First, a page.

Recording plans for the City of Birmingham Symphony Orchestra have been thrown into disarray by the sudden closure of Warner Classics, the label for which it has made most of its CDs with music director Sakari Oramo.
The first casualty is a recording of Elgar's Dream of Gerontius , planned for August. Others which have been lost are Brahms' Second Piano Concerto with Russian pianist Nikolai Lugansky and Elgar's Violin Concerto with young British violinist Daniel Hope, which was to have been recorded live at a concert next season.
"None of the things we have planned will now happen with Warners," CBSO chief executive Stephen Maddock said. "We are very keen to make the recording of Gerontius work, either with another label or by taking the risk ourselves.
"We are committed to rehearsing it because we are going to play it at the Berlin Festival at the beginning of September. The recording team who would have done it for Warners are freelance anyway."
Although the loss of its relationship with Warners will have little direct financial impact on the CBSO, it will be a blow to the orchestra's profile.
At a time when the classical recording industry has undergone major contraction and many orchestras have launched their own labels, the CBSO has managed to remain relatively busy recording for Warners and several other independent labels.
Ironically, it has just received outstanding reviews for two discs released by Warners in the past month. One is its second collection of music by the neglected British composer John Foulds, the other Shostakovich's First Violin Concerto with the young
Canadian violinist Leila Jose-fowitz, recorded live at Symphony Hall in January.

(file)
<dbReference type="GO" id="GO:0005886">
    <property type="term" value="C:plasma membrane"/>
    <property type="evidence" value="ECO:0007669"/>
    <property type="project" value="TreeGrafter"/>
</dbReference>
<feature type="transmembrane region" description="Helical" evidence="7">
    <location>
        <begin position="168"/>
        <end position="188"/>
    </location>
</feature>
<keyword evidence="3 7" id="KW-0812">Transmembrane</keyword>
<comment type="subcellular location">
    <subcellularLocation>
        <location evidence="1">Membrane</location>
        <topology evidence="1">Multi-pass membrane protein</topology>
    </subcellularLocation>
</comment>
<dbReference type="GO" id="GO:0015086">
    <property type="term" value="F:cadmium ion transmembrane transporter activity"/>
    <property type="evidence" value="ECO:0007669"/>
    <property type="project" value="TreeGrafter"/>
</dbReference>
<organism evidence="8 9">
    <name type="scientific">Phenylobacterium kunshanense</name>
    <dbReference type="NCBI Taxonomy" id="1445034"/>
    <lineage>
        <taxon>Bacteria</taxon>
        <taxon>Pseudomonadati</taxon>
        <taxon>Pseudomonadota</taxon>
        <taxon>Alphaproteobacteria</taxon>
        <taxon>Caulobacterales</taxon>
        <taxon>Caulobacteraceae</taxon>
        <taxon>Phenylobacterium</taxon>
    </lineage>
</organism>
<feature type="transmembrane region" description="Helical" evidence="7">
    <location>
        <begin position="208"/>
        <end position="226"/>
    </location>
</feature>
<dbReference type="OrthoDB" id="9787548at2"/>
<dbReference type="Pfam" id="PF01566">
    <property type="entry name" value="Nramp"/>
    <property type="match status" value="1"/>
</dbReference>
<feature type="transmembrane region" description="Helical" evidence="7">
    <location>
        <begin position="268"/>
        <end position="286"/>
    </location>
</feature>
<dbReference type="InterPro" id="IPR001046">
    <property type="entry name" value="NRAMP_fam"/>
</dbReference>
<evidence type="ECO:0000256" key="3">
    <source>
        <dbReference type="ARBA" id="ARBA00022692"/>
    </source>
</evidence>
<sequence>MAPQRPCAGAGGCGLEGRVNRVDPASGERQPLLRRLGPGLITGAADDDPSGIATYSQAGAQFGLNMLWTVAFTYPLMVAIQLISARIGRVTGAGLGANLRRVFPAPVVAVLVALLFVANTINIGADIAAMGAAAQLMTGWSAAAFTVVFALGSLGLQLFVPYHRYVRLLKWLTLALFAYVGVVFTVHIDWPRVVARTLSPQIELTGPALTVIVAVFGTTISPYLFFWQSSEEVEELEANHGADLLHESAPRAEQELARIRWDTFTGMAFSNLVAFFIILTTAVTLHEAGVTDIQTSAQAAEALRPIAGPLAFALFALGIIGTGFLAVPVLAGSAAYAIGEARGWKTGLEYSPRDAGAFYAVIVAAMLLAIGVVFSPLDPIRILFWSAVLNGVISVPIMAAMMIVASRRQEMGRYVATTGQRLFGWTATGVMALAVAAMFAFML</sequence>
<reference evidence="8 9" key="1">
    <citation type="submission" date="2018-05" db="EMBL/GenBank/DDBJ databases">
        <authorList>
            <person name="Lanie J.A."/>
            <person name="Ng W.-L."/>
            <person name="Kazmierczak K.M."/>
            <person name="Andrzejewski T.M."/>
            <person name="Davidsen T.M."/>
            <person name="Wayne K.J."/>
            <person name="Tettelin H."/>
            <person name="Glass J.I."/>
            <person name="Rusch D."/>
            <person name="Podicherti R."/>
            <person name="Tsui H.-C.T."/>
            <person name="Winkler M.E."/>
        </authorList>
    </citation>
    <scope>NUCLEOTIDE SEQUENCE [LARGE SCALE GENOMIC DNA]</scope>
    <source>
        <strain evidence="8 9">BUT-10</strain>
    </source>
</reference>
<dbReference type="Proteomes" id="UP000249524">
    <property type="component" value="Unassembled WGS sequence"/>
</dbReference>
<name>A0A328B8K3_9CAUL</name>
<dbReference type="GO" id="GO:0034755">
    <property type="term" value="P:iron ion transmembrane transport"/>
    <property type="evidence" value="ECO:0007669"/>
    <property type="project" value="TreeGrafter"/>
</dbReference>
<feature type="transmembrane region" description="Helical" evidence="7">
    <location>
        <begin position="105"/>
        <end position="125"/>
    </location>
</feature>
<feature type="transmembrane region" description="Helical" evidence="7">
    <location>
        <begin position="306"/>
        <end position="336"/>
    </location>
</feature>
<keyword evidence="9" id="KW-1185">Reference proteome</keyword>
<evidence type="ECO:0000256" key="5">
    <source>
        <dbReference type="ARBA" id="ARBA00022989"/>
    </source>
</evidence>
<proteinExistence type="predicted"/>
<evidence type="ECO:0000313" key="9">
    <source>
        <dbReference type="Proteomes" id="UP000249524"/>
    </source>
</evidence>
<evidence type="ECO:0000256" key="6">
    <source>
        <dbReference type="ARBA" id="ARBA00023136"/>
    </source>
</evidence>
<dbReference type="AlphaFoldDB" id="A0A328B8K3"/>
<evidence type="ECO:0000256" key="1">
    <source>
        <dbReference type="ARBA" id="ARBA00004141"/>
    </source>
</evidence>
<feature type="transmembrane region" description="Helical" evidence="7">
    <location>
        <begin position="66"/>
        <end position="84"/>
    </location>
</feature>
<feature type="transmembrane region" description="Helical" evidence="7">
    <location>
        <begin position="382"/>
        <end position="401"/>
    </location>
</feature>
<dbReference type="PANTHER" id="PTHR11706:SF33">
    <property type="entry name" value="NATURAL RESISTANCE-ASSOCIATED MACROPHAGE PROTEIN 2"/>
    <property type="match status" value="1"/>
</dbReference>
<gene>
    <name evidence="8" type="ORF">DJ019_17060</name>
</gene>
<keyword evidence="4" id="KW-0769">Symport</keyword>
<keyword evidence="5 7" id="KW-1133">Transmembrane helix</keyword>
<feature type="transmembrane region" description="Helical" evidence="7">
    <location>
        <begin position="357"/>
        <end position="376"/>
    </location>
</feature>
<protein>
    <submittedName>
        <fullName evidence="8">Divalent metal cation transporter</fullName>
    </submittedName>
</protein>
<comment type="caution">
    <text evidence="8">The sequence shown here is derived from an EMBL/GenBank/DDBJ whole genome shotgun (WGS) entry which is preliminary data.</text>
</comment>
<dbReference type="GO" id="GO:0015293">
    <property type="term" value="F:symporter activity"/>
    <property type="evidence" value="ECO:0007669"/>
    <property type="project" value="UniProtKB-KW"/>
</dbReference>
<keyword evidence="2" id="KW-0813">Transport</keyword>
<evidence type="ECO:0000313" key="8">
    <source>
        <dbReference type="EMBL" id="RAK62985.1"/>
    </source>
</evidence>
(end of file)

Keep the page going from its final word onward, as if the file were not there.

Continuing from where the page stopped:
The decision to close the London-based label, part of the Warner Music group, was taken in America and came despite the fact that it has made a profit in each of the past five years.
Other major artists associated with the label include Daniel Barenboim - whose recordings of Mozart piano concertos Tony Blair recently gave as a present to the Pope - Nickolas Harnon-court and William Christie.
It is not yet clear what will happen to the label's back catalogue, to which the CBSO has made a substantial contribution, including the complete Sibelius symphonies and Rachmaninov piano concertos with Nikolai Lugansky.
"That's a key question for us," Mr Maddock said. "We've got 14 or 15 discs recorded by Warners including some very good stuff, so I would certainly want that to be available.
"If Warner Music are going to retain it in the catalogue that's great - in a very strict sense it's none of our business, although we receive royalties on some of it. But if it were going to disappear I would be interested in talking to them about whether some of it could be bought back."
One theory is that the closure was intended to eliminate areas of duplication ahead of a mooted merger between Warner Music and EMI.
If that were the case, it is possible the CBSO's Warners recordings could eventually find their way into the EMI catalogue, for which most of the orchestra's records were made from the Second World War right through to the Simon Rattle era.